Winter weather can cause bigger headaches for electric vehicle drivers than shoveling their driveways. Many are finding cold temperatures reduce their cars’ driving range.
Fully electric vehicles, which run exclusively on battery packs, typically lose an average of 41% of their range when outdoor temperatures drop to 20 degrees Fahrenheit and the heat’s cranked on, AAA researchers have found. That’s because batteries don’t work as efficiently in the cold and regulating cabin temperature can gobble up a significant amount of power, depending on how a car’s HVAC system is designed.
It was a rough time to start driving for Uber in Chicago this month, said Marcus Campbell, who signed up with the ride-hailing company last week using a rented car. Campbell said he has already found the frigid weather buffeting the Windy City can make for a longer workday and fewer fares, requiring him to spend several hours waiting his turn at a charging station and powering up.
“When I should be asleep, I’m outside charging my vehicle, falling asleep in my car,” he told NBC News’ Adrienne Broaddus. “I’m not making any money.”
Many drivers across the country are likely to face frustrations like Campbell’s this winter.
There are more EVs on American roadways than ever before, with a record 1.2 million sold nationwide in 2023, according to Cox Automotive. Sales are still rising, but some consumers have been put off by a dearth of charging infrastructure that remains a work in process. Now, the bitter cold sweeping parts of the U.S. is giving many current and would-be EV drivers another reason for “range anxiety.”
The way engines work plays a big part in how a car is heated, said Scott Case, the CEO of Recurrent, a company that measures EV battery performance. Around 10% of a gas engine vehicle’s energy is used for forward momentum, compared to 90% in EVs, he said. With all-electric models, “there’s not a lot of waste heat that you can just use to warm up the cabin,” Case said, which puts more onus on the battery to do so.
Auto industry experts said EVs built with heat pumps for warming their interiors will undergo less battery strain in cold weather. Most newer models have them, but less efficient “resistive” heaters are more common in older vehicles. Case estimated that EVs with heat pumps lose an average 20% of their range in extreme weather, compared with up to 40% in those without heat pumps.
There’s not a lot of waste heat that you can just use to warm up the cabin.
The age of a vehicle’s battery can also affect how it performs in cold temperatures, said Alex Knizek, Consumer Reports’ manager of automotive testing and insights.
“Batteries in your EV do degrade over time, just like your smartphone after you charge it and discharge it a bunch,” he said.
Consumer Reports’ testing of four popular EV models — the Hyundai Ioniq 5, the Volkswagen ID-4, the Ford Mustang Mach-E and the Tesla Model Y — also found significant battery depletion in cold weather. Battery range dropped 25% from spring to winter and 30% from summer to winter, with the researchers looking at temperatures near zero Fahrenheit for the coldest conditions and around 80 degrees in the summer.
In Chicago, tow truck driver David Birts said his company’s calls have increased substantially since Friday, mostly because of stuck EVs. “I have never seen this volume for electric cars,” he said.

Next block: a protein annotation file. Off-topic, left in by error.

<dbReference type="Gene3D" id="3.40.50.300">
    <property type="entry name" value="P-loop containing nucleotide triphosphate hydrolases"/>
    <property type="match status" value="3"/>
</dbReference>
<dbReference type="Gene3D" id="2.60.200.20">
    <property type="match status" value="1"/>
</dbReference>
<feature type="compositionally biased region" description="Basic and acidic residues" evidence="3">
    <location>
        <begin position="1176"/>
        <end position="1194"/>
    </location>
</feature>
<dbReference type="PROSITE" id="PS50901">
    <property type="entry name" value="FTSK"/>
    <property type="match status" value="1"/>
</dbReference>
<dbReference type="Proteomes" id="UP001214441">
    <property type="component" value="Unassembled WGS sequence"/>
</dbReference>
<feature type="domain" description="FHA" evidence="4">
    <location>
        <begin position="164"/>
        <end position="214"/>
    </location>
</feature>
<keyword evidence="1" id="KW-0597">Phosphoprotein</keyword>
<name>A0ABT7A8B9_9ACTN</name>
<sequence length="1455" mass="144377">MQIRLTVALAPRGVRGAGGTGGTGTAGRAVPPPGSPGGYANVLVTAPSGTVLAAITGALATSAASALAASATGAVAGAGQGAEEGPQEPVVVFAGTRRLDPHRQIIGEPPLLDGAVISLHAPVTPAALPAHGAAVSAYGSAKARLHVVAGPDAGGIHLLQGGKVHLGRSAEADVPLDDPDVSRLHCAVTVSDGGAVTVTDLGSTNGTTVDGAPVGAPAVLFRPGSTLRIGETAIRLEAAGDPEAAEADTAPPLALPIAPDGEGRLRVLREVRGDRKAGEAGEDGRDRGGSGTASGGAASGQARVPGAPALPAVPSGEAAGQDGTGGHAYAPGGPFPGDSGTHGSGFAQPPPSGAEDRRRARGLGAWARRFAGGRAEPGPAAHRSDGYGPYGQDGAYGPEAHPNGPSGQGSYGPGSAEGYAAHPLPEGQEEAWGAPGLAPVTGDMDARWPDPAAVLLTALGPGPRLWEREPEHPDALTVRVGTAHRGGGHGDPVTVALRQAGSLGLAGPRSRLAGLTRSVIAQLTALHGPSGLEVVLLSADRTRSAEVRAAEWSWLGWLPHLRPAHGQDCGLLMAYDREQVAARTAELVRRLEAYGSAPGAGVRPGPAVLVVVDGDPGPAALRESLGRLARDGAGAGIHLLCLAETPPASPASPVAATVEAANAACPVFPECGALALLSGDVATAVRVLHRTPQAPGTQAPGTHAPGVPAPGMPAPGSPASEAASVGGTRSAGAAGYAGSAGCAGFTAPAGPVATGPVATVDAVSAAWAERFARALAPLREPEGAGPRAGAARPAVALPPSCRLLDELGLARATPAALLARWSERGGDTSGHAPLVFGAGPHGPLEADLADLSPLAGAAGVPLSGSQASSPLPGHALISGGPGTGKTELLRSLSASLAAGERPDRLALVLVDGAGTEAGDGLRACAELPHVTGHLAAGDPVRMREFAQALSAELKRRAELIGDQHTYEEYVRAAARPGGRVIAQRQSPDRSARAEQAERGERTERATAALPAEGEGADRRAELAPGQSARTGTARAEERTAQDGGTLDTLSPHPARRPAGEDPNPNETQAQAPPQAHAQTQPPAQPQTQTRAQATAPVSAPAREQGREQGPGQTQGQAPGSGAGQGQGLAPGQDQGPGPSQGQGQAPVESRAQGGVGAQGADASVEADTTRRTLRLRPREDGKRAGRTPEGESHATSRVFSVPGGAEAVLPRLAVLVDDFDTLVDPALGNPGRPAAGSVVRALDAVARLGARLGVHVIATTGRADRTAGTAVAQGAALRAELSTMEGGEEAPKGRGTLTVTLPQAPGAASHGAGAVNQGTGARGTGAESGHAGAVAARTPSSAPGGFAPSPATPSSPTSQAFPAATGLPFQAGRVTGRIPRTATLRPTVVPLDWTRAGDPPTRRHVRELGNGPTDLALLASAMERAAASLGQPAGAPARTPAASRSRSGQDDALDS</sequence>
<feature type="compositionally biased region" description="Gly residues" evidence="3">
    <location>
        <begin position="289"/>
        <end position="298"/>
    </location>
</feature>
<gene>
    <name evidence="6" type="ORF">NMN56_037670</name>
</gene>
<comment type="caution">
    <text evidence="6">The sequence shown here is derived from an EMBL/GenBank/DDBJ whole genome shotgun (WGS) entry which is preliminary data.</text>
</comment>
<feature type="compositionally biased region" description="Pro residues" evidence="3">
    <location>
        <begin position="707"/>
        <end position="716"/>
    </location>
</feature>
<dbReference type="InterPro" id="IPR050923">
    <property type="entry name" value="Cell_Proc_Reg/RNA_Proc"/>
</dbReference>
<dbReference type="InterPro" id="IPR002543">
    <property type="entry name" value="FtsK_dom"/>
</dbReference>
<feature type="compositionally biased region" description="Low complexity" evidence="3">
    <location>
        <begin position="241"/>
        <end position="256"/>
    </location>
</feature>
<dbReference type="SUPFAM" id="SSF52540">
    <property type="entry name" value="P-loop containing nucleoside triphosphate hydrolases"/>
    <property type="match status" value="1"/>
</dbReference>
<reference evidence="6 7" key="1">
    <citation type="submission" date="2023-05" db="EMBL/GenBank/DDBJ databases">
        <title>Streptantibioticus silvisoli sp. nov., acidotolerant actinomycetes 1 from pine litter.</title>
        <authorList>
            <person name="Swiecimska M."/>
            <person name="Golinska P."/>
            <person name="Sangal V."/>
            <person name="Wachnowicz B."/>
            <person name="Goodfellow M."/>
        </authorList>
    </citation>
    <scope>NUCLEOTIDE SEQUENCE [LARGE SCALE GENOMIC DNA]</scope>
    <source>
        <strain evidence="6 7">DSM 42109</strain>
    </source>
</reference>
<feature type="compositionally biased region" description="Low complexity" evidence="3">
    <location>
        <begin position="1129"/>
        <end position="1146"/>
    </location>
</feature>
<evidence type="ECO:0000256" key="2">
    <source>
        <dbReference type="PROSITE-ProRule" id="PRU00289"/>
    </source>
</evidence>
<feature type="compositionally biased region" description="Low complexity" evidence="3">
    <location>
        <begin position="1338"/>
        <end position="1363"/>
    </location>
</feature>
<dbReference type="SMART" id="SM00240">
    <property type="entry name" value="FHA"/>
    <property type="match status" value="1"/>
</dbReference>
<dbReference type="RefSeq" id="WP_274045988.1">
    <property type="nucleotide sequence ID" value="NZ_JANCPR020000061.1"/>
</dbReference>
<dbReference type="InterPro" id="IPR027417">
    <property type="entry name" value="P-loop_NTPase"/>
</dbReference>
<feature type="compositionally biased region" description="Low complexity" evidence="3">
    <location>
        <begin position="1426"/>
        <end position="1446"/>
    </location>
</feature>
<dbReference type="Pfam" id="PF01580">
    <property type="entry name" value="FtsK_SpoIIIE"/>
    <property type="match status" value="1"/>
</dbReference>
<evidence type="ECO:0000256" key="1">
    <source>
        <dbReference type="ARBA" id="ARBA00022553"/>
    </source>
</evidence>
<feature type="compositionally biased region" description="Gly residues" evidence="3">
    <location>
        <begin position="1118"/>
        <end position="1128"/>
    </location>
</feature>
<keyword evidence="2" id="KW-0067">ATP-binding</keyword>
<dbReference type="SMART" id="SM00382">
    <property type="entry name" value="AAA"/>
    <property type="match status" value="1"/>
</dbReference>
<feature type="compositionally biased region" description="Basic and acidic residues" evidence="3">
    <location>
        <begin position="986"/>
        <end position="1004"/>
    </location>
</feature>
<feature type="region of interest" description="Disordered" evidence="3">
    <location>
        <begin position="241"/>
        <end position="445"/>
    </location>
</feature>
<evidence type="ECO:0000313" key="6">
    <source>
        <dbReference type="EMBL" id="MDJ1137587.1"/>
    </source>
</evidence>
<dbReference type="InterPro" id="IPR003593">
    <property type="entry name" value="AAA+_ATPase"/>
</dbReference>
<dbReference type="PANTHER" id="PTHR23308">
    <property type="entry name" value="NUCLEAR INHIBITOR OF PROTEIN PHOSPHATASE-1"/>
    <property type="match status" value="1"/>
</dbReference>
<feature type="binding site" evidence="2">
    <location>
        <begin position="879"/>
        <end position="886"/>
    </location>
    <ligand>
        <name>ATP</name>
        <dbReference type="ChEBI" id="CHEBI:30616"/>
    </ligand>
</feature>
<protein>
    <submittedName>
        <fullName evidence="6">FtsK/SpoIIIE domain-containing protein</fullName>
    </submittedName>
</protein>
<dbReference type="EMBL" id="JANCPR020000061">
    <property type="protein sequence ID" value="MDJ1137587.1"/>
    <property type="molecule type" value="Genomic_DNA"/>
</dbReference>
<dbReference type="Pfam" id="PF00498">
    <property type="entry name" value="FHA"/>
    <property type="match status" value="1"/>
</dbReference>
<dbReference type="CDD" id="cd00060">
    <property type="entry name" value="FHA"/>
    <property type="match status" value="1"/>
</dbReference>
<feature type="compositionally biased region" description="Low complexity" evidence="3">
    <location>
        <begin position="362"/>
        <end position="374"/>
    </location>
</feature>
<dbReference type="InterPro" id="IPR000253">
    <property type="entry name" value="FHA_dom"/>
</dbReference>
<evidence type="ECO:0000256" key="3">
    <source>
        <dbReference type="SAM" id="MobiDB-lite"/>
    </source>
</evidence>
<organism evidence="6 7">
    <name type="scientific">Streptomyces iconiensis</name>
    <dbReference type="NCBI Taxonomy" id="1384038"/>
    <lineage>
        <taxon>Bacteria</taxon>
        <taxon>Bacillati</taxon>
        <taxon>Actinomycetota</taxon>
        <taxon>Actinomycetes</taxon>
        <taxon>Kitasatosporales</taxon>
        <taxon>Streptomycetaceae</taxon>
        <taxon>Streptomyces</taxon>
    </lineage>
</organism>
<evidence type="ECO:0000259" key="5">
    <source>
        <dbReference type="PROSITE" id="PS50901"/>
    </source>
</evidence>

Knizek noted that all cars lose some efficiency in extreme weather, especially when it’s very cold. But EVs, for now, lose more than their gas-burning counterparts. And the issue can be more urgent for EV drivers because recharging takes longer than refueling at gas pumps, which so far remain more pervasive than charging stations in much of the U.S.
“As the automakers want to get more EVs on the road,” said Greg Morrison of Bumper2BumperTV, “they need to work in tandem with those who are providing public charging and those who are selling home charging units, so that it’s not as much of a crisis at these charging stations.”
EVs can help reduce the 29% of greenhouse gas emissions attributable to transportation in the U.S. every year, according to the Environmental Protection Agency. That’s one reason the Biden administration has committed billions of dollars through the Inflation Reduction Act and the Bipartisan Infrastructure Law to support charging infrastructure and speed electrification of the nation’s transportation system.
Batteries in your EV do degrade over time, just like your smartphone.
In the meantime, for prospective and current EV drivers looking to maximize their range in cold weather, “it all comes down to trying to maintain the temperature of the battery and the interior of the car,” Knizek said.
One common approach is called pre-conditioning. Turning on the heat while an EV is still plugged in — which can often be done through a smartphone app connected to the vehicle — will use energy from the charging station, rather than the battery, to heat the cabin. “The benefit to you is not only extra range, but you also show up to a nice, toasty, comfortable car,” Knizek said.
Automakers tend to advise against keeping all-electric cars parked outdoors in cold weather for extended periods, he said. So drivers with garage space may want to move their vehicles there when temperatures plunge.
When you’re shopping for an electric vehicle that you’ll need to drive in cold weather, Knizek advised opting for the longest-range model you can afford. That way, if you lose a little range in the winter or during other extreme weather, it won’t be a dealbreaker for your daily driving needs.
“You don’t necessarily know how much degradation a battery has when you shop for it,” Knizek said. Services like Recurrent and others can give EV buyers a better idea of how various models’ batteries will perform over time, he said, including in different weather conditions.
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